They might be an all-American export (with the odd Swedish chef thrown in), but there's no denying the Muppets have a glove love affair with London.
Long before they were cavorting with Ricky Gervais in The Muppets Most Wanted, the beloved bits of felt were paying their dues to the English capital. Like in this 1981 episode of The Muppet Show, featuring questionable accents and the also questionable Chris Langham (at the time a writer on the show, who was filling in last minute for Richard Pryor).
The Muppets often liked to hang out with Londoners; vintage shows include guest appearances from Dagenham's Dudley Moore, Neasden's Twiggy and Stockwell-born Roger Moore — in which he played opposite a frisky Miss Piggy:
In The Great Muppet Caper (1981), the intrepid puppets travel to London on a shoestring budget of $12 (good luck trying to do that now), but their first real London adventure wasn't until 1992, when they ran amok on a Dickensian London set, with the help of Elephant and Castle's own Michael Caine (he later said it was one of the most challenging roles of his career).
Much of the magic of The Muppet Christmas Carol was created not the States, but at The Creature Shop in Camden (fitting, because that's where the Cratchits live in Dickens's book).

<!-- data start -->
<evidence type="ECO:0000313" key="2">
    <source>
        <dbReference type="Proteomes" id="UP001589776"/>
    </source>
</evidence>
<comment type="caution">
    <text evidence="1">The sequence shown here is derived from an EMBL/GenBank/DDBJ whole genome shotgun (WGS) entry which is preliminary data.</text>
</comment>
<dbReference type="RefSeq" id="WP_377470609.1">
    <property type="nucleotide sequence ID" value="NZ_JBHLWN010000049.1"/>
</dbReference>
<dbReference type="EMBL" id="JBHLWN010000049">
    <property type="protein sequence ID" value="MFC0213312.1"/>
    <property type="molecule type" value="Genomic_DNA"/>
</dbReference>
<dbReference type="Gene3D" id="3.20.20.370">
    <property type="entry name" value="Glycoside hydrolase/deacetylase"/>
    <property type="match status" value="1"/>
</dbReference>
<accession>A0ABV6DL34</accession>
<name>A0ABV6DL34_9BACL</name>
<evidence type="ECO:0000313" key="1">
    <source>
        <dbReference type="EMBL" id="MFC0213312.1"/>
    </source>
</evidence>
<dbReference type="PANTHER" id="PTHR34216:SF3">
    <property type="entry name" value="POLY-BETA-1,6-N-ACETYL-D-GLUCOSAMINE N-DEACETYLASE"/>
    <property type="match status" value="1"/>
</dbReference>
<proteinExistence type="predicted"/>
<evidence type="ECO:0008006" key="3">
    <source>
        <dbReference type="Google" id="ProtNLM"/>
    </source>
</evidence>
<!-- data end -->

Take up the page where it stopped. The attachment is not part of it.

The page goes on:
The Muppets have always had a captive UK audience, doing special Brit-centric spots on location to peddle their wares. Here's Kermit and Pepe the King Prawn plugging movie The Muppets, on the London Eye in 2012:
It set the precedent for much more on (and off) location shooting in London for 2015's Muppets Most Wanted. Filmed at Pinewood studios, the movie ends with a heist at the Tower of London. The Crown Estate granted The Muppets rare filming permission, although we're guessing the scene where they dangle over the Tower's roof from a helicopter en masse was filmed in the studio.
Lots of other London locations double up for settings abroad, notably Berlin: both Wilton's Music Hall and Wyndham's Theatre moonlight for German theatres; Greenwich Naval College becomes a Berlin street; and the camera candy that is the Rivoli Ballroom in Brockley becomes a swanky restaurant. Holborn's Freemasons' Hall, meanwhile, turns into a Spanish art gallery.
We'd like to invite Kermit et al to return to London anytime they like, no strings attached.